World's Most Extreme Bridges
Check out some of the most dangerous, eye-popping and extreme bridges from across the globe.
George Washington Bridge, New York City
This 3/4-mile, double-decker suspension bridge in the heart of New York City sees more than 100 million vehicles a year, making it the world's busiest bridge and a vital cog along the eastern seaboard.
Tacoma Narrows, Seattle, Washington
The original Tacoma Narrows Bridge opened in Washington state in July 1940 but collapsed just 4 months later because of aeroelastic flutter, which means it started to twist and vibrate violently before finally falling to the water below. This bridge defiantly earned its nickname, the Galloping Gertie.
Chesapeake Bay Bridge, Annapolis, Maryland
Just outside the nation's capital in Annapolis, MD, is one of the longest bridges in the world. The Chesapeake Bay Bridge spans nearly 5 miles, and its low guardrails, narrow lanes and often high winds also make it one of the scariest bridges around.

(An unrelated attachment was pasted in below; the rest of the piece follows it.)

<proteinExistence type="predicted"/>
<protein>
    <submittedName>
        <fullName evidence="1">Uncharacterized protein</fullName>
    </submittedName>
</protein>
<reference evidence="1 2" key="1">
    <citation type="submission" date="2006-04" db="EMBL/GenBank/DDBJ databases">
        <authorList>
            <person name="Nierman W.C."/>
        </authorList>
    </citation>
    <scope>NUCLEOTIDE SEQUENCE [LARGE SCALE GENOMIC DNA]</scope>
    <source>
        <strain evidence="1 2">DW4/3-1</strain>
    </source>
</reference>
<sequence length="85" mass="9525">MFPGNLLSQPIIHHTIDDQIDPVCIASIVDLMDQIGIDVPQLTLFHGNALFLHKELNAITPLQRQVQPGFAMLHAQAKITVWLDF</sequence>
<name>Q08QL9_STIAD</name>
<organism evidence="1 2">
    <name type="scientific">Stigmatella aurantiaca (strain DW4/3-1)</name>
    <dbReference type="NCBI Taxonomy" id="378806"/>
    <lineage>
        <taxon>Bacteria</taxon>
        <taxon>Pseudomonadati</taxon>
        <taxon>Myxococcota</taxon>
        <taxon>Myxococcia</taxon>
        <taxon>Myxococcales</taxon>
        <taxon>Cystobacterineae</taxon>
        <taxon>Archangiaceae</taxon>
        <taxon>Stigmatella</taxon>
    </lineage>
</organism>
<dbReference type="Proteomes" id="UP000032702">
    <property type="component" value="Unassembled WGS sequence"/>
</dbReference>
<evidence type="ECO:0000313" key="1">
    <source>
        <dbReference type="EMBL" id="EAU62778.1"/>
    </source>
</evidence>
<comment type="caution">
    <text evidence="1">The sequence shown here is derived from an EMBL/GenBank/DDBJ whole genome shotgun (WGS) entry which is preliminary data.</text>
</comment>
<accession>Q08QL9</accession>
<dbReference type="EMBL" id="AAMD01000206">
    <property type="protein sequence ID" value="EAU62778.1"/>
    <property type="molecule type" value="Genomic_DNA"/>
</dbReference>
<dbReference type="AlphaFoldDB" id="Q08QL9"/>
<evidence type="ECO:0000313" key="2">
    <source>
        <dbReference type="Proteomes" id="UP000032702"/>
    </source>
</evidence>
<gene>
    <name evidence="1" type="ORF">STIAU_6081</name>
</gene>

Kusma-Gyadi Bridge, Nepal
The Kusma-Gyadi bridge in Nepal is one of the tallest suspension bridges and is definitely one of the more awe-inspiring at first glance. This bridge connects Kusma with Gyadichour by stretching nearly 450 feet over a deep gorge. It serves as a lifeline for the region, transporting everything from small livestock to families.
Millau Viaduct, Millau-Creissels, France
This modern marvel of engineering was completed in 2004 after 17 years of careful planning and construction. The tallest bridge in the world, the Millau Viaduct not only looks breathtaking, it also serves as a major pipeline for those traveling north to Paris, shaving nearly 2 hours off the previous commute.
Russky Bridge, Vladivostok, Russia
Connecting Russky Island and the Nazimov Peninsula in Russia is the youngest bridge on this list. Completed in 2012, the Russky Bridge is the world’s longest cable-stayed bridge, spanning more than 3,600 feet between suspension towers.
Vitim River Bridge, Siberia, Russia
One of the most dangerous roadways in the world is the Baikal-Amur Mainline (BAM) in Siberia. Driving through this icy terrain can be hard enough, but there is perhaps no scarier portion of roadway than crossing the Vitim River. The unmaintained, old railroad bridge is barely wide enough for one car and provides no guardrails to protect you from the 50-foot drop to the freezing water below. The bridge is so dangerous that a club of daredevils was formed for those who crossed it and made it to the other side alive.